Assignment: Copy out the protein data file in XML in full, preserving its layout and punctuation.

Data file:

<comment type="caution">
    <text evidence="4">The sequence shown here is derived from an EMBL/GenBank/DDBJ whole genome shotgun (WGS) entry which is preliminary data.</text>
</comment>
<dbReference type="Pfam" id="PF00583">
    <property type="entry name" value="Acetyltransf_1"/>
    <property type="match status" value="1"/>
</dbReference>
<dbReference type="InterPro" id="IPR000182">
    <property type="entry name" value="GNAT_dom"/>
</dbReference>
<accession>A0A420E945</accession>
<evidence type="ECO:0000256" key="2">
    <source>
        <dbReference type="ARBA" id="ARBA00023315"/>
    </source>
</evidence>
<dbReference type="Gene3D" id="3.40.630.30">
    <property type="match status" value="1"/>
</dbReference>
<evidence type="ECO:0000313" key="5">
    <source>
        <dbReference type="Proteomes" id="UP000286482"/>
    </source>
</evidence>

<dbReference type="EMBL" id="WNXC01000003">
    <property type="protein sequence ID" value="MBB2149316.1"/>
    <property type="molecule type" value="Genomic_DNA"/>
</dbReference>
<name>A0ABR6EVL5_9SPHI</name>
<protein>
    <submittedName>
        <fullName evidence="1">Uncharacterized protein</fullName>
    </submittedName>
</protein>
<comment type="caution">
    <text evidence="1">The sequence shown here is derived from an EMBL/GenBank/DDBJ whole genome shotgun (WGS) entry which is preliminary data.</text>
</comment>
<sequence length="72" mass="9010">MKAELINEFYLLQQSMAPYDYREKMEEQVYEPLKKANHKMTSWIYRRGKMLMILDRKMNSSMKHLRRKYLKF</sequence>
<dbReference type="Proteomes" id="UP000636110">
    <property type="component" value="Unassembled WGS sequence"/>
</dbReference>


<comment type="caution">
    <text evidence="4">The sequence shown here is derived from an EMBL/GenBank/DDBJ whole genome shotgun (WGS) entry which is preliminary data.</text>
</comment>
<dbReference type="Pfam" id="PF00583">
    <property type="entry name" value="Acetyltransf_1"/>
    <property type="match status" value="1"/>
</dbReference>
<dbReference type="InterPro" id="IPR000182">
    <property type="entry name" value="GNAT_dom"/>
</dbReference>
<accession>A0A420E945</accession>
<evidence type="ECO:0000256" key="2">
    <source>
        <dbReference type="ARBA" id="ARBA00023315"/>
    </source>
</evidence>
<dbReference type="Gene3D" id="3.40.630.30">
    <property type="match status" value="1"/>
</dbReference>
<evidence type="ECO:0000313" key="5">
    <source>
        <dbReference type="Proteomes" id="UP000286482"/>
    </source>
</evidence>

<dbReference type="EMBL" id="WNXC01000003">
    <property type="protein sequence ID" value="MBB2149316.1"/>
    <property type="molecule type" value="Genomic_DNA"/>
</dbReference>
<name>A0ABR6EVL5_9SPHI</name>
<protein>
    <submittedName>
        <fullName evidence="1">Uncharacterized protein</fullName>
    </submittedName>
</protein>
<comment type="caution">
    <text evidence="1">The sequence shown here is derived from an EMBL/GenBank/DDBJ whole genome shotgun (WGS) entry which is preliminary data.</text>
</comment>
<sequence length="72" mass="9010">MKAELINEFYLLQQSMAPYDYREKMEEQVYEPLKKANHKMTSWIYRRGKMLMILDRKMNSSMKHLRRKYLKF</sequence>
<dbReference type="Proteomes" id="UP000636110">
    <property type="component" value="Unassembled WGS sequence"/>
</dbReference>